If You Are Using Tr.im or Developing Similar, Forget It

There are plenty of people in the Middle East who use Tr.im as URL shortener. Regretfully, they have decided to shutdown after 12 months in business; however, the network mother company will remain, Nambu Network.

Even this service has been in business, it has not generated income or interest among investors to acquire it; despite the fact that thousands of users were using it for ten thousands of URL shortening every single day. No one perceived any value in it, or they wanted to operate a URL shortener under a differently branded domain name.

According to their blog post, they claim that Twitter has all but sapped them of any last energy to double-down and develop tr.im further. They said: “What is the point? With bit.ly the Twitter default, and with us having no inside connection to Twitter, tr.im will lose over the the long-run no matter how good it may or may not be at this moment, or in the future.”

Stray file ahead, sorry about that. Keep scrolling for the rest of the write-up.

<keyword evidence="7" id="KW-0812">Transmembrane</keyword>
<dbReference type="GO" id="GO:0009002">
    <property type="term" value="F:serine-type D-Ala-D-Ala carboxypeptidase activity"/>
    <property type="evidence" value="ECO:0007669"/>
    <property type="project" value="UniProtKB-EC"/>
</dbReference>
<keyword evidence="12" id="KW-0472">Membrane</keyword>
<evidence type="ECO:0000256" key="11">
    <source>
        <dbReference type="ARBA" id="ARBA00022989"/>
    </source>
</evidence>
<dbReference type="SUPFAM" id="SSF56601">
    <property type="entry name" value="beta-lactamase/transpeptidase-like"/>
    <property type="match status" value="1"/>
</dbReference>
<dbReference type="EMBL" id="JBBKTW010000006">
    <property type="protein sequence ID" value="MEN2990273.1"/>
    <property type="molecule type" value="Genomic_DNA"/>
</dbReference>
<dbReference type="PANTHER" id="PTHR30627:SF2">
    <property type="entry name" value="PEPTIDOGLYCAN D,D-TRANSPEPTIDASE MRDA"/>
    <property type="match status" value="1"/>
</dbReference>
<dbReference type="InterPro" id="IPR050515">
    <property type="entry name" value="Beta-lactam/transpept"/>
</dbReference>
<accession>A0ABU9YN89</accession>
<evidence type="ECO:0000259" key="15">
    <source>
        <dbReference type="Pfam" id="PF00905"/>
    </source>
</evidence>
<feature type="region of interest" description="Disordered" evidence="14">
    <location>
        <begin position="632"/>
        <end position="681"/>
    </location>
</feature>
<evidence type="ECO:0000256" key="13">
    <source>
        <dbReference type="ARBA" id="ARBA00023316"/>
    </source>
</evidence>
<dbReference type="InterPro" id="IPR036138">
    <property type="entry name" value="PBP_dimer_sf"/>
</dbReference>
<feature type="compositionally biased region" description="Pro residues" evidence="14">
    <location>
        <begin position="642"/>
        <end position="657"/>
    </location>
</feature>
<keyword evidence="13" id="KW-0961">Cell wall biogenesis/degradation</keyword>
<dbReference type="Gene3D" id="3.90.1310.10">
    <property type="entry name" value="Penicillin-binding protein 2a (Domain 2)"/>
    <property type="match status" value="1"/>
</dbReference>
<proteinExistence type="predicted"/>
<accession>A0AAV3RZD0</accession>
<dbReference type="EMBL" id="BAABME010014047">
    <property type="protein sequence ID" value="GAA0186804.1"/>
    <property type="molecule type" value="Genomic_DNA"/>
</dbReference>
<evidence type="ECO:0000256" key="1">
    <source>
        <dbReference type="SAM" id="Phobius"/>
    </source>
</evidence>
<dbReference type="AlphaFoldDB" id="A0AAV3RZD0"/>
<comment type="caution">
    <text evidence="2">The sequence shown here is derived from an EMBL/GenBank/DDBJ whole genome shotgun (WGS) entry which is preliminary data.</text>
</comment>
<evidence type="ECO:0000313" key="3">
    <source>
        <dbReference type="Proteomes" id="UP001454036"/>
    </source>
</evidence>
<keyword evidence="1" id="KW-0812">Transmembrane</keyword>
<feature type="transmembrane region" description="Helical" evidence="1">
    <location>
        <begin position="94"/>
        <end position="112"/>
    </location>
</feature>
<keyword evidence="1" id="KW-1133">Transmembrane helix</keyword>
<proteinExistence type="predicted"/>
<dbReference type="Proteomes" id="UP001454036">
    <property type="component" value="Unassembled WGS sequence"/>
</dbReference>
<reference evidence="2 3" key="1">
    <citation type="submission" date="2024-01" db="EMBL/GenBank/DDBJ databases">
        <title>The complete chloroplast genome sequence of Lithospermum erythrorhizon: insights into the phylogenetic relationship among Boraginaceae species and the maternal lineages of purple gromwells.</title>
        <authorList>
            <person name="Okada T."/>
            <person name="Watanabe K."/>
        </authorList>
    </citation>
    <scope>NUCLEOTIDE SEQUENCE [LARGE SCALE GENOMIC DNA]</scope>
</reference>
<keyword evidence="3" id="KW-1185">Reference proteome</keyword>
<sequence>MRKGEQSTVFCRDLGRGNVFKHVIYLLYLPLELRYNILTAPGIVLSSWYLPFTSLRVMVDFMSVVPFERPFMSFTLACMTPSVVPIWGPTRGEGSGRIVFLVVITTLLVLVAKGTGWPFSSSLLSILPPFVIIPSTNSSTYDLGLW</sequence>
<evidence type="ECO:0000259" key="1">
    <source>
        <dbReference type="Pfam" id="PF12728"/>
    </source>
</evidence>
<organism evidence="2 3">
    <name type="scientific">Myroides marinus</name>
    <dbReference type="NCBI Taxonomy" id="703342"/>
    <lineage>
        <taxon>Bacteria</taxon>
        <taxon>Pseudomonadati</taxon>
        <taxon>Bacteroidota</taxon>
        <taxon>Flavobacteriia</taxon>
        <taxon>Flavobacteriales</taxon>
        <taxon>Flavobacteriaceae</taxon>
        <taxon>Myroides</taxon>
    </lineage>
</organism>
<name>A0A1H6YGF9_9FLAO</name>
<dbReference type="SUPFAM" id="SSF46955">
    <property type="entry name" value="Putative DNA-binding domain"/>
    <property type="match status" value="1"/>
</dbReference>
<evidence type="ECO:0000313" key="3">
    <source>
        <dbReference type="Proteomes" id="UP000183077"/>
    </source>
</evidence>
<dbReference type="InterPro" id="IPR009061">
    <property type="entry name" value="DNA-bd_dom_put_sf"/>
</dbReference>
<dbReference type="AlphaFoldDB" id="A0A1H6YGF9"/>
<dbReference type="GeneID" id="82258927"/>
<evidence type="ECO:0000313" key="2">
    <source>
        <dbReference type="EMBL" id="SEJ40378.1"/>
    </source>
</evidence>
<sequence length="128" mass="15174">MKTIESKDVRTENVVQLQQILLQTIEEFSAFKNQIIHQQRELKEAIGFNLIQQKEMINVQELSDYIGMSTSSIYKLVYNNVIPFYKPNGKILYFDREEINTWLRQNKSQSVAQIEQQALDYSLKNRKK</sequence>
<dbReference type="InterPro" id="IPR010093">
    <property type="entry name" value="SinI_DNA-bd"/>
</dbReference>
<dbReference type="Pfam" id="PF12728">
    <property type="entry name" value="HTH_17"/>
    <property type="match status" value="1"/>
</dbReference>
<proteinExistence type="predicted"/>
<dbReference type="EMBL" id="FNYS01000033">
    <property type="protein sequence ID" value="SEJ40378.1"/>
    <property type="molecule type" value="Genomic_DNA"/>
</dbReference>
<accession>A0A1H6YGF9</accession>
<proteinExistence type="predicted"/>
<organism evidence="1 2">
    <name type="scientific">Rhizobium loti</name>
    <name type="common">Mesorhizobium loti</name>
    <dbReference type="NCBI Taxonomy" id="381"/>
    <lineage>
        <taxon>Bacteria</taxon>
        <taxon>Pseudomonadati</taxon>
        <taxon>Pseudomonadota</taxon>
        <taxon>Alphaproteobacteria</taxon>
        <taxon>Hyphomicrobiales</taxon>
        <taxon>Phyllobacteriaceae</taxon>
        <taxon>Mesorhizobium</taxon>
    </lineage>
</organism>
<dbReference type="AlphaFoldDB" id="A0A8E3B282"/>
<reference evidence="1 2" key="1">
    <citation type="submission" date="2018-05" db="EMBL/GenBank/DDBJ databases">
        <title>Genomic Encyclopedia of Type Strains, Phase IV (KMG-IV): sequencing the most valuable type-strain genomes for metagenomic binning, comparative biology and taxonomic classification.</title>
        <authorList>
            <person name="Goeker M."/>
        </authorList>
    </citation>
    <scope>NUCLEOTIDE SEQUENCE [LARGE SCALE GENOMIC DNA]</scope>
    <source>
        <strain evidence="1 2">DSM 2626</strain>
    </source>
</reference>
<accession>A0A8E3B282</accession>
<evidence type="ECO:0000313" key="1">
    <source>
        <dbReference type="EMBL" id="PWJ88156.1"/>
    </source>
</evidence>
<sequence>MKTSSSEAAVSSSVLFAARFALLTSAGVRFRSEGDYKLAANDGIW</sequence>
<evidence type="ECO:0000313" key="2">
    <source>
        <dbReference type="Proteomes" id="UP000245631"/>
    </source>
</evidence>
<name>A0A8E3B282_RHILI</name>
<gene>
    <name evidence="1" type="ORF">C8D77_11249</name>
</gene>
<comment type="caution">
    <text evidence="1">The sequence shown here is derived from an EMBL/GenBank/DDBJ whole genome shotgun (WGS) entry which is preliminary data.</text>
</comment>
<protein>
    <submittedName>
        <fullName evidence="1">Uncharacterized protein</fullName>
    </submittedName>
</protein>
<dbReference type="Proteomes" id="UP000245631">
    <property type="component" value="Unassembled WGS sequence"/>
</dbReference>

This draws a big questions for all mash-up developers that are popping-up everyday with new URL shortener, such service requires significant development investment and server expansion to accommodate and as they said, no one perceived any value in the service and user-base, or they wanted to operate a shortener under a differently branded domain name. Simply, nobody wanted it in an exchange with token amount of money.

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Tarek is the founder and chief researcher at Youngberry, a youth research and marketing firm dedicated to the region. Tarek founded interactiveME.com and previously worked as Manager at Flip Media (Interactive Agency), Bayt.com (Job Site) and Consulting House Qatar (Consulting firm). He is researcher and writer on internet & disruptive innovation, entrepreneurship, and youth culture.

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